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Panasonic Viera TX-32LMD70 review: Panasonic Viera TX-32LMD70

The Good Ease of use; fast set-up routine; picture quality; sound quality.

The Bad Dull styling.

The Bottom Line This simple television offers great performance with simple set-up and a decent picture from pretty much everything you can throw at it. You won't find any high-tech extras on this screen, but it does what it says on the tin

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8.3 Overall

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The Panasonic Viera TX-32LMD70 is a sturdy-looking, simple to set up LCD television that should be of interest to the people who don't want their whole living room dominated by an enormous plasma.

We're pretty pleased Panasonic has decided not to go down the piano-black route with the TX-32LMD70 -- it's quickly becoming as common as Jade Goody. Panasonic has opted instead for a simple matte-black design with a minimal amount of silver trim. It may not be the most exciting design in the world, but we doubt it will date as fast as piano black.

The front of the television has no buttons to interrupt the styling -- controls for turning the TV on and off can be found at the top of the set, along with the volume and channel controls.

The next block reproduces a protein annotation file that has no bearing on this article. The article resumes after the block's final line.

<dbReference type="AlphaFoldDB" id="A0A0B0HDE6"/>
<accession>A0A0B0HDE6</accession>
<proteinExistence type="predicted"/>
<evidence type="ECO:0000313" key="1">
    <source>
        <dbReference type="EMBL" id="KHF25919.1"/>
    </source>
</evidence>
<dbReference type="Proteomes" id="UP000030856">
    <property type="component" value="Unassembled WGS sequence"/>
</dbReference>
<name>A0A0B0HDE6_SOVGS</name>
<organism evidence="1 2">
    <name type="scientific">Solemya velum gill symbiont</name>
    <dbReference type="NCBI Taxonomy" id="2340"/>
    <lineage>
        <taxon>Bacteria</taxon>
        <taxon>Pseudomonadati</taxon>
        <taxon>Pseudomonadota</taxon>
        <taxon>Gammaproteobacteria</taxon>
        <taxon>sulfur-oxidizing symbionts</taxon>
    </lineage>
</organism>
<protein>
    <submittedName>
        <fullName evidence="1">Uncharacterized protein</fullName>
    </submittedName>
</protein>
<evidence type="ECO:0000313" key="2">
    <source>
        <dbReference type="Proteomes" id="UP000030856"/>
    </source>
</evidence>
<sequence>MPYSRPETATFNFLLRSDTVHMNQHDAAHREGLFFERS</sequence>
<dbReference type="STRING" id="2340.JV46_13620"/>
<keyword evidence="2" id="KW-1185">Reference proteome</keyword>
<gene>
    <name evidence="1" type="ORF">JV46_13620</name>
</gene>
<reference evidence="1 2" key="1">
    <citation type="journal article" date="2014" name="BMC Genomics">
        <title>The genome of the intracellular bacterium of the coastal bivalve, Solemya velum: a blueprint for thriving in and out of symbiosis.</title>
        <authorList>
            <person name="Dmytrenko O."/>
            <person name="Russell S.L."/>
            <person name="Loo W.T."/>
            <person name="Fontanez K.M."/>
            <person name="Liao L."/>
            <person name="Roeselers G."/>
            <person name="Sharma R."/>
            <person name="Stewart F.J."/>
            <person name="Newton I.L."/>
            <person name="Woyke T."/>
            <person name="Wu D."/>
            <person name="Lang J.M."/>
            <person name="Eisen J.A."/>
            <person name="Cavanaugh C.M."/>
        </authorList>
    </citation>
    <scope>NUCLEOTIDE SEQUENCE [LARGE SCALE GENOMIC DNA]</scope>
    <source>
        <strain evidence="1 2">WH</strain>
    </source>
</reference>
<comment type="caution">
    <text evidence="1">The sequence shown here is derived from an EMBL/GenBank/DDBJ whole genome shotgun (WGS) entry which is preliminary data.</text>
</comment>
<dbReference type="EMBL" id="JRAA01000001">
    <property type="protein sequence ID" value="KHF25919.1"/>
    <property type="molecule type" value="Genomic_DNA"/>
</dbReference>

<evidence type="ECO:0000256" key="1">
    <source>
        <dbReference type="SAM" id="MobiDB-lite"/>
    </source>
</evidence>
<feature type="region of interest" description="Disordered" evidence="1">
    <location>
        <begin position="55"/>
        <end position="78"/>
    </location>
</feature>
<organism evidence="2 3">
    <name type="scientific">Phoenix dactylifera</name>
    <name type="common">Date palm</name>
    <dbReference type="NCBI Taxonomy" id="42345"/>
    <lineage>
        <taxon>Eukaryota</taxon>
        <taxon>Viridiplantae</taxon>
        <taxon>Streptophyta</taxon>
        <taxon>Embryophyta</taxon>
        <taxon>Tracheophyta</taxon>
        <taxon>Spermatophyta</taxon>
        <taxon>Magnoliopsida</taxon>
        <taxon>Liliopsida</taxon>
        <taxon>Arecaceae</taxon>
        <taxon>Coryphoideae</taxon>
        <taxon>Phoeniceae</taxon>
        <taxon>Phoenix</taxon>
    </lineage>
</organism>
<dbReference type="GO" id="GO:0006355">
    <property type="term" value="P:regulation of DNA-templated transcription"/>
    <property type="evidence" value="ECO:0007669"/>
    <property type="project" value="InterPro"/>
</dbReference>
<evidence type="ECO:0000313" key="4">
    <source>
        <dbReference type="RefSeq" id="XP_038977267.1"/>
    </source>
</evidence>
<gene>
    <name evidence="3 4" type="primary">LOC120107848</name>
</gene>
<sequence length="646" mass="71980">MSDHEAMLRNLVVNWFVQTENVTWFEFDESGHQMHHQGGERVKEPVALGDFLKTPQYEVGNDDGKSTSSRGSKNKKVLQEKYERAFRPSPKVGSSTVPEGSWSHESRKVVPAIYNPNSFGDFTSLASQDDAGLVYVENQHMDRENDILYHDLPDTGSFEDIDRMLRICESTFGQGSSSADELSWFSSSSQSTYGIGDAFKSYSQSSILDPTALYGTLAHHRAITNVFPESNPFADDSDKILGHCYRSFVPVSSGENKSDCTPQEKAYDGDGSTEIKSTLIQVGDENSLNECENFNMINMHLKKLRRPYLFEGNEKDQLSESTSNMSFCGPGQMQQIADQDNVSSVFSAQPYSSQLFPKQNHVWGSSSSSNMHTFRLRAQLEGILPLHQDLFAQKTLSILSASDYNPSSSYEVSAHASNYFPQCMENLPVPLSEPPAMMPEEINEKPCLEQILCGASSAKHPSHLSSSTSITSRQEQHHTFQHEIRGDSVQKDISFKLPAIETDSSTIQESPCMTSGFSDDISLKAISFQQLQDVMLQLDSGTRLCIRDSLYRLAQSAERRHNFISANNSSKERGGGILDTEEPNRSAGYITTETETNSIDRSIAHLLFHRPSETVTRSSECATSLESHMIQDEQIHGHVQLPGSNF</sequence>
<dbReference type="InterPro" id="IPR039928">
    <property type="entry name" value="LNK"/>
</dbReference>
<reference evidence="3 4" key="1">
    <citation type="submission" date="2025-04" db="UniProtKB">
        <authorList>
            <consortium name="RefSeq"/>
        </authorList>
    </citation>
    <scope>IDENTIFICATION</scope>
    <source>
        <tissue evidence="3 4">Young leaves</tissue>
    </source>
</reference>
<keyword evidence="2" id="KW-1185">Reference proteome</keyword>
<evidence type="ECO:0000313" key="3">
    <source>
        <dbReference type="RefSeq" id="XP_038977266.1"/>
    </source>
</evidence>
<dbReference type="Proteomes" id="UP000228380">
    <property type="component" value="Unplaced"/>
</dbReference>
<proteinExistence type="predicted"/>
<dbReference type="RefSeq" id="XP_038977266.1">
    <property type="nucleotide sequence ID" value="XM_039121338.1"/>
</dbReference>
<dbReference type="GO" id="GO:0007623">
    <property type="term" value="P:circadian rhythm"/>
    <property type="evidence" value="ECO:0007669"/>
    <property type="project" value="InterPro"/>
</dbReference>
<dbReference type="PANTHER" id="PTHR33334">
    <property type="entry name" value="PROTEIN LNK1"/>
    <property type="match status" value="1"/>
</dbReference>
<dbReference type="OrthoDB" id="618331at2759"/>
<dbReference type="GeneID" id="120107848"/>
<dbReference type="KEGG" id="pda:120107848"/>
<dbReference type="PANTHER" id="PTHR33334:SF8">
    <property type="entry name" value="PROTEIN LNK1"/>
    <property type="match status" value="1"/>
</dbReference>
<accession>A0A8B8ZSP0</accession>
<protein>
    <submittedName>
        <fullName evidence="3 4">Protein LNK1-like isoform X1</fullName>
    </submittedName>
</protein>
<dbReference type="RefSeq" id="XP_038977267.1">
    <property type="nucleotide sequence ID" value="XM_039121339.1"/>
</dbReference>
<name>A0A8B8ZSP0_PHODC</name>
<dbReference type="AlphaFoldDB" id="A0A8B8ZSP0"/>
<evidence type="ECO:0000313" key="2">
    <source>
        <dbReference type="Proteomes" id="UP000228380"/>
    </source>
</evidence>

To the side are some basic inputs, including composite and S-Video, and the ubiquitous headphone socket. These connections will be handy for hooking up a camcorder or iPod for short periods of time.

At the rear of the set are two HDMI sockets, which is about standard for a TV of this size. Generally we'd like to see three HDMI sockets, but two is probably enough for most people. There is a pair of Scart sockets too, as well as component in, for high-definition devices that don't have HDMI out. We're pleased to note both of the Scart sockets support RGB inputs, essential for getting the best out of digital services such as Freeview and Sky. There's also an analogue VGA input for hooking up a PC or media centre.

The remote control is short and sturdy in both appearance and feel. Relevant buttons are nice and large, and the channel and volume controls are exactly where you would expect to find them. Making changes to the television's configuration was simple too. In the past we've found some Panasonic hardware to be very difficult to control. This isn't the case with this screen. The menus are simple, and they're context sensitive, so you only see the options relevant to the mode you're in. For example, no TV tuning options are visible when the TV is set to HDMI in.

When you first turn this television on it performs a set-up routine. This is extremely simple to use, and is also one of the fastest auto-tunes we've ever seen. The Panasonic searched for and found both digital and analogue stations at the same time. The whole process just took a couple of minutes, which was a real breath of fresh air.

The built-in Freeview programme guide also allows you to filter which channels you see. This simple one-button solution means that if you only want to see free channels listed in your line-up then you can. There's also an option to browse just radio services. This isn't a groundbreaking function, but it will please you if you aren't interested in certain channels.

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